BELFAST, Maine — Even the most beautiful of Maine’s communities can hide an ugly secret, according to local medical providers fighting to educate locals about and prevent the increase of opiate addictions.

“Epidemic is a safe word to use,” Dr. David Loxterkamp of Seaport Community Health Center said recently. “It’s such a deep-seated problem. It’s deep-seated in the community. We’re pulling drowning people out of the river, many of whom jump back in … the better approach is to prevent them turning to drugs in the first place.”

That’s why the health center is hosting a free screening of “The Hungry Heart,” a new documentary about the problem of prescription drug addiction in Vermont. The movie will be shown 7 p.m. Tuesday, May 6 at the Colonial Theatre in Belfast, and it will be followed by a question-and-answer session.

The movie is powerful and hopefully will increase community awareness of a problem that some may not completely understand, Loxterkamp said.

“If we don’t intervene early, if we don’t make the community aware — if we don’t get the help we need and that our patients need, this will go on and on and on,” he said. “We’re not being very successful with treatment.”

According to the doctor, many people in Waldo County who struggle with prescription drug abuse start using when they’re very young — just 13, 14 and 15 years old. The teenagers learn to use drugs as a coping mechanism for problems at school or home, and other stressors. Those can include parents who use drugs, poverty and low expectations for the future. In 2004, Loxterkamp’s clinic started a drug recovery program because medical providers were seeing young people hooked on opiates and did not know how to treat them.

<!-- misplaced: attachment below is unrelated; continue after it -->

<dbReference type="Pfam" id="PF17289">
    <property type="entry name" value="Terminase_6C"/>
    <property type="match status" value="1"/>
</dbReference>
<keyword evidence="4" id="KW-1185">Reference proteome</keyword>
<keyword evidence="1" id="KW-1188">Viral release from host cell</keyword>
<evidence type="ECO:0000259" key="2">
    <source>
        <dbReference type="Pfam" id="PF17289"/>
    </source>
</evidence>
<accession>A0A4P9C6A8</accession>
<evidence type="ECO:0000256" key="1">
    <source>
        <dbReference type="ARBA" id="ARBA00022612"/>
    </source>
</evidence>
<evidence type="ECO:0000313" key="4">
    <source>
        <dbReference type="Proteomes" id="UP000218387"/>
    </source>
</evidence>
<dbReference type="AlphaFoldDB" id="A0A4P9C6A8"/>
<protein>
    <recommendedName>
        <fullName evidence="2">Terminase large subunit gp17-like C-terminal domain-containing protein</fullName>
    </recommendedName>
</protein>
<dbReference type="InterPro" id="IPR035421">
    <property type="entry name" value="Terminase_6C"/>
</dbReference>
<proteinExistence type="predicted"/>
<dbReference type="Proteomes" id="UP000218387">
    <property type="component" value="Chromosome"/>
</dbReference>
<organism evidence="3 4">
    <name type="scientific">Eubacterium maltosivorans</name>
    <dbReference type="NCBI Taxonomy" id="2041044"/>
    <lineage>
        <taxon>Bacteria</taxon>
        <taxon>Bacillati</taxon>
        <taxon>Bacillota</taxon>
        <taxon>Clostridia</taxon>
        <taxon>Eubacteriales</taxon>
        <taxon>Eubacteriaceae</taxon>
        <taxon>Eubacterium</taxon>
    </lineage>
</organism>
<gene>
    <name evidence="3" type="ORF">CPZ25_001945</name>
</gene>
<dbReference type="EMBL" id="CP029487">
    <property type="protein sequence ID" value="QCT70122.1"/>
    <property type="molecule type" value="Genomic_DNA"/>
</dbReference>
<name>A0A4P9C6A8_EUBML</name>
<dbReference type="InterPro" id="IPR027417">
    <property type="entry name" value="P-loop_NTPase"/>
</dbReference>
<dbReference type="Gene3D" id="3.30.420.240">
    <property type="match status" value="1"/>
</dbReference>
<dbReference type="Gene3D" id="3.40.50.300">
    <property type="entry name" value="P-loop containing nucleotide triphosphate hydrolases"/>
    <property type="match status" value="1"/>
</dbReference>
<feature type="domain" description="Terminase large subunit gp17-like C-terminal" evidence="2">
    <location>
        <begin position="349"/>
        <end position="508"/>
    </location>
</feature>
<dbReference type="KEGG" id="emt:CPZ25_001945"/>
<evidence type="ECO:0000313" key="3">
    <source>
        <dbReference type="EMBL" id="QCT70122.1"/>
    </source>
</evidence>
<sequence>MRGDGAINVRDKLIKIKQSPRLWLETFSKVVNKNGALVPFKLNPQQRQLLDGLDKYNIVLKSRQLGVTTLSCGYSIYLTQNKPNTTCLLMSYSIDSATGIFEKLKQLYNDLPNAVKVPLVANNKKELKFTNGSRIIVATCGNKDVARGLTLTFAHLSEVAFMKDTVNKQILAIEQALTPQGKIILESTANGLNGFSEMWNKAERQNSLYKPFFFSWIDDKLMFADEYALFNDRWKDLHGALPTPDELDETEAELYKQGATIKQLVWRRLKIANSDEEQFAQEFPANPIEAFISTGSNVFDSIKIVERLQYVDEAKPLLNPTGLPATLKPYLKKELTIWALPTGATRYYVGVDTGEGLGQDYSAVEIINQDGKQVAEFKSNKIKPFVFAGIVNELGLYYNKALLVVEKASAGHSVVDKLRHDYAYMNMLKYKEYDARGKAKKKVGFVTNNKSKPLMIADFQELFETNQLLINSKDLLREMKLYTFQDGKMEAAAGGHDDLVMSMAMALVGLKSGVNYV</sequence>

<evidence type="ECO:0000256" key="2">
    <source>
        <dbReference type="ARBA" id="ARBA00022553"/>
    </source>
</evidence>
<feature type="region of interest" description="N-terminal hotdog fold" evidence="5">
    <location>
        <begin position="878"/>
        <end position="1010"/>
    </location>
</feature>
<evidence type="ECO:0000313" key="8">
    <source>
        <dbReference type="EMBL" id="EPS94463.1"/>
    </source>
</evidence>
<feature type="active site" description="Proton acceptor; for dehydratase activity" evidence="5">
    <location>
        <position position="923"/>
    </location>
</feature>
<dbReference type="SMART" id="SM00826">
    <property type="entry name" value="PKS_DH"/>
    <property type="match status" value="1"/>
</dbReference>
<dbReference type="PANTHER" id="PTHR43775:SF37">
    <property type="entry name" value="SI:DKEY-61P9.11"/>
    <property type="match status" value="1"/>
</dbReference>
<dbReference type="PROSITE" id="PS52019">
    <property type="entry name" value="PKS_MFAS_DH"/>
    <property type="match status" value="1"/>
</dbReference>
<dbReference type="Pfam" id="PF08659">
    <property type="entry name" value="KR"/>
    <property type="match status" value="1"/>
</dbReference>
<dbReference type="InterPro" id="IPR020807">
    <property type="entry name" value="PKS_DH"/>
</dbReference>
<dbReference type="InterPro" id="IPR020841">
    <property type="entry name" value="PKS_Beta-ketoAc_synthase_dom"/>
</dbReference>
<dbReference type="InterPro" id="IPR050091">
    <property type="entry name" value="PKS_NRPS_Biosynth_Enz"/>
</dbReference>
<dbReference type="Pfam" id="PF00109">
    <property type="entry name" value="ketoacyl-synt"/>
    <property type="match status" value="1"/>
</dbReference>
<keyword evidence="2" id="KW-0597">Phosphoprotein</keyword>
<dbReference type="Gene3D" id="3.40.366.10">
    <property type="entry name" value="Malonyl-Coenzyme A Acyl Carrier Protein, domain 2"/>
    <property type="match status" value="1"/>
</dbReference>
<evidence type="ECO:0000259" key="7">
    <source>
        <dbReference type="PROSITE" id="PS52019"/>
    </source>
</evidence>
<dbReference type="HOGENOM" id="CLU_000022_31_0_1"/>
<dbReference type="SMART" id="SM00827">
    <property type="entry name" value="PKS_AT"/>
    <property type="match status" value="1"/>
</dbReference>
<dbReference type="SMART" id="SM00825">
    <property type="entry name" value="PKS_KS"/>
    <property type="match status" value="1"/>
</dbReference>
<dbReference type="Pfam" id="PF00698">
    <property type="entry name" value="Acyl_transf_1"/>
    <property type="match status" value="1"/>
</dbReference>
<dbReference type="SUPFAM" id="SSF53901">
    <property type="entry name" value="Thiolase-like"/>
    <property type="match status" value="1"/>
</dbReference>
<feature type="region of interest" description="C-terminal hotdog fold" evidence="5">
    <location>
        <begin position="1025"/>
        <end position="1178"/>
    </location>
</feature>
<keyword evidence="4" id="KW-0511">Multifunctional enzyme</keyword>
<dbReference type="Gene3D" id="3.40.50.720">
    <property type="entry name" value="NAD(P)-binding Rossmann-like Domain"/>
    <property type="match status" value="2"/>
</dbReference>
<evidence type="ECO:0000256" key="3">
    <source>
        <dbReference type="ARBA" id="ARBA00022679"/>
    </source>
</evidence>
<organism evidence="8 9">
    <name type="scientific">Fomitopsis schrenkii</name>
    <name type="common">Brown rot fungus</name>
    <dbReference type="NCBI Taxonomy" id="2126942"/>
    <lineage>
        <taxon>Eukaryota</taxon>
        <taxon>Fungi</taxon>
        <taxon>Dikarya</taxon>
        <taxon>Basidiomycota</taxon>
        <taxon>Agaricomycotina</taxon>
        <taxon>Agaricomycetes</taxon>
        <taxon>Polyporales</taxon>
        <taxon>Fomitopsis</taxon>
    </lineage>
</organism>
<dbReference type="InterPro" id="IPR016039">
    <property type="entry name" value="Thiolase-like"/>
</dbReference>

The first young woman he treated was in the process of drug withdrawal, and all Loxterkamp could do was try to make her more comfortable by giving her medicine for nausea and trying to rehydrate her. It wasn’t enough — she eventually relapsed, despite having a very supportive family. After that, he kept his eye out for treatment programs and ideas. More than 70 people are coming to Seaport Community Health Center to take part in its suboxone treatment program, which aims to help people get entirely clean of opiates.

But he’d rather they never began illicitly using drugs in the first place.

“These are your kids. This is our community we’re taking care of,” Loxterkamp said. “If they don’t go out and get successful treatment, it’s a lost generation.”